Wednesday, October 28, 2020

"British Virgin Islands Plans to Make Company Ownership Transparent"

Tardy but important, x3.

From the Organized Crime and Corruption Reporting Project, October 2:

Investigative journalists and civil society groups are encouraged by the news that the government of the British Virgin Islands, BVI, – one of the world’s most notorious financial secrecy jurisdictions – plans to make company ownership publicly accessible information.

The news was first revealed in a government press release last week, which said that it was working with the U.K. to implement a beneficial ownership registry that is “in line with international standards and best practices as they develop globally.”

The Premier of the British overseas territory, Andrew A. Fahie, reiterated his commitment to a public registry, saying that his government “will continue to closely monitor the developments in the international financial services industry and ensure that we remain in compliance with all the relevant requirements as this is important to the Territory’s competitive position.”

He added that this measure would be implemented “within a timeframe that we consider deliverable,” and committed to the standards set forth by the EU’s fifth Anti-Money Laundering Directive, which requires member states to release beneficial ownership registries by 2023.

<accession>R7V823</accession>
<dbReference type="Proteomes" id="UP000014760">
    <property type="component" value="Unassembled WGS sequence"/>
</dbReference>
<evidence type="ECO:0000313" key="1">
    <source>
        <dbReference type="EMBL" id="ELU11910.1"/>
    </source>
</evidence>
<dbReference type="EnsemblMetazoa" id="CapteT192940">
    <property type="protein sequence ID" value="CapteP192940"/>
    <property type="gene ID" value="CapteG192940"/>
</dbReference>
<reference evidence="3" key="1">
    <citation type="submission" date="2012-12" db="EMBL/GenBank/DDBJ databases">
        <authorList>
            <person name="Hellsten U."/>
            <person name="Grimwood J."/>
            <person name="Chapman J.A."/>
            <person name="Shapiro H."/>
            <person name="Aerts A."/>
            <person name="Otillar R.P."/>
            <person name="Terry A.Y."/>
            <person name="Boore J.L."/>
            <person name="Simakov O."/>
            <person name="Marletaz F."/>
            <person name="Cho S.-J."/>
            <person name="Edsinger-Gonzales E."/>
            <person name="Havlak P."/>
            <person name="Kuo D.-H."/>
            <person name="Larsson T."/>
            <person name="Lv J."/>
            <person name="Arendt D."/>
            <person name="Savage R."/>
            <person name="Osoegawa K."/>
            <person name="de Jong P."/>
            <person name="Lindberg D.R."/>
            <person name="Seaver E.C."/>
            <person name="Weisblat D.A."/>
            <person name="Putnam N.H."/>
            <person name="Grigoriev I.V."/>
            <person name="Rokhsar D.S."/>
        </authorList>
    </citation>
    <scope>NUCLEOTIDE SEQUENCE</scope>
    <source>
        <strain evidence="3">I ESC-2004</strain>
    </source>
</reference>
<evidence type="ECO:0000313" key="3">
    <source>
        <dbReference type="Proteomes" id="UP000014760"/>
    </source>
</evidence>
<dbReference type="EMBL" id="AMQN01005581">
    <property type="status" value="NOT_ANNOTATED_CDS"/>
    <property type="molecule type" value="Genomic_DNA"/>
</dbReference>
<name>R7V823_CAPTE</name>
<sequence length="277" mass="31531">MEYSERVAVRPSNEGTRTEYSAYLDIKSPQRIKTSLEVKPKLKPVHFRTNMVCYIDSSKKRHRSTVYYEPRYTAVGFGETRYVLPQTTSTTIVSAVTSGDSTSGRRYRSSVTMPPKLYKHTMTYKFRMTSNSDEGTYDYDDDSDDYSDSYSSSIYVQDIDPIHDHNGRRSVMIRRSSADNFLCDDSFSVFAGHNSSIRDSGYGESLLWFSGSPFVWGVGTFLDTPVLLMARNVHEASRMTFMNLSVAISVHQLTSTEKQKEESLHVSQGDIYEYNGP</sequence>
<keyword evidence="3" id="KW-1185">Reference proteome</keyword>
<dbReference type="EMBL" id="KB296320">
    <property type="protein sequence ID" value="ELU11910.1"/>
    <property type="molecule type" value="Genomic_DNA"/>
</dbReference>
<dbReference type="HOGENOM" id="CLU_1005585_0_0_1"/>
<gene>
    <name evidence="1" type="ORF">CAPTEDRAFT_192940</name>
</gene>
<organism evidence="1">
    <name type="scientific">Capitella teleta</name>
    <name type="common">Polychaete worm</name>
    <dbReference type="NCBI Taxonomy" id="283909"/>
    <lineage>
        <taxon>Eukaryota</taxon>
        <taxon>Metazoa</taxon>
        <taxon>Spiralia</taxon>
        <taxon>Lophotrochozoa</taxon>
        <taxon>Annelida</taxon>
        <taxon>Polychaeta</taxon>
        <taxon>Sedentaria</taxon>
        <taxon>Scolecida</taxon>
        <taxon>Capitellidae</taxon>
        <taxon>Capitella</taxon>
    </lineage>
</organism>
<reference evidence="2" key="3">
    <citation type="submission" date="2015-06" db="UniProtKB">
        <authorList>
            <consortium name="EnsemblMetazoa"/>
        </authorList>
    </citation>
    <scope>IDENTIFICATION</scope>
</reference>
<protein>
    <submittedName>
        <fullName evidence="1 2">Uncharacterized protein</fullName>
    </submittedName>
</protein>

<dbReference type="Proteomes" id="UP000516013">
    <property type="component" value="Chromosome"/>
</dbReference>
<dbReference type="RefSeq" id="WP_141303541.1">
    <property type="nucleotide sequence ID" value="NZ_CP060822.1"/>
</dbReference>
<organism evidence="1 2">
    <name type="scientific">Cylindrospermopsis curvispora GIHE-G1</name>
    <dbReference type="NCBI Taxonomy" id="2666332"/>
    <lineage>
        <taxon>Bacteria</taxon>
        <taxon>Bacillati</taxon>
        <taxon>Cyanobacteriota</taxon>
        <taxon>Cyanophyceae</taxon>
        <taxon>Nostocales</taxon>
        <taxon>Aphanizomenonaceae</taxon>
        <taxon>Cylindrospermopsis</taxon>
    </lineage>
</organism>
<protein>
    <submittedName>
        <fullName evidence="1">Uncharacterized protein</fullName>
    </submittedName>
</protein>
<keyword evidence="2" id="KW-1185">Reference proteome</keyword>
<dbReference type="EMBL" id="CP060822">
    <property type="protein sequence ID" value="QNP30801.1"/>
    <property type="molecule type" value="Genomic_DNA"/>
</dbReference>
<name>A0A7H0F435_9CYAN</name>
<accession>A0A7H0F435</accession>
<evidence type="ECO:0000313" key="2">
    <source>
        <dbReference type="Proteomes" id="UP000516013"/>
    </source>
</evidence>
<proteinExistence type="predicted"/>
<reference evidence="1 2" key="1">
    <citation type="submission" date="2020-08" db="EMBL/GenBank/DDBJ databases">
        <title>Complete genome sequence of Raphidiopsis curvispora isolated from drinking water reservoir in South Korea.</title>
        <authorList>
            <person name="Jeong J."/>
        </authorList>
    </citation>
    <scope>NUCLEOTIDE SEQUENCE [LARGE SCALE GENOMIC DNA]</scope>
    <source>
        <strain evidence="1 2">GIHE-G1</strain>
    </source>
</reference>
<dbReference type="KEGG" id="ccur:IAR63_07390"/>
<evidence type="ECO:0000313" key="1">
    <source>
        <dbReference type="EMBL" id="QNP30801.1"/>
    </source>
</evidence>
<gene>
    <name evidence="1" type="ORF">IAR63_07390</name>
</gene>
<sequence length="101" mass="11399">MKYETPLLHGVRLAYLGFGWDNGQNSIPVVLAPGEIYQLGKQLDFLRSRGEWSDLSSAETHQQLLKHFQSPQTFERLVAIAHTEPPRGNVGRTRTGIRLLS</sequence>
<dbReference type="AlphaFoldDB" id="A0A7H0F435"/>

Transparency International U.K. said in a press release on Wednesday that it welcomed the announcement, and encouraged the U.K. government to publish a more detailed timeline so that all of its overseas jurisdictions follow suit and implement these registers in a timely manner.

“It is vital that the information on these registers is accurate, free to use and made available for full analysis. This would strike a major blow to the corrupt around the world, with an ever diminishing number of places to hide their dirty money,” said Rachel Davies Teka, Head of Advocacy for the organization.  

Its press release pointed to a Transparency International study that uncovered 1,107 BVI companies connected to corruption cases, amounting to hundreds of billions worth of funds that had been attained through bribery, rigged procurement, embezzlement, and other financial crimes....MORE

Related, October 6:
Cayman Islands Removed From EU Tax Haven Blacklist

And from Canada's National Post, October 20:

Jurgen Mossack and Ramon Fonseca currently reside in Panama, where the Central American nation does not extradite passport-holding citizens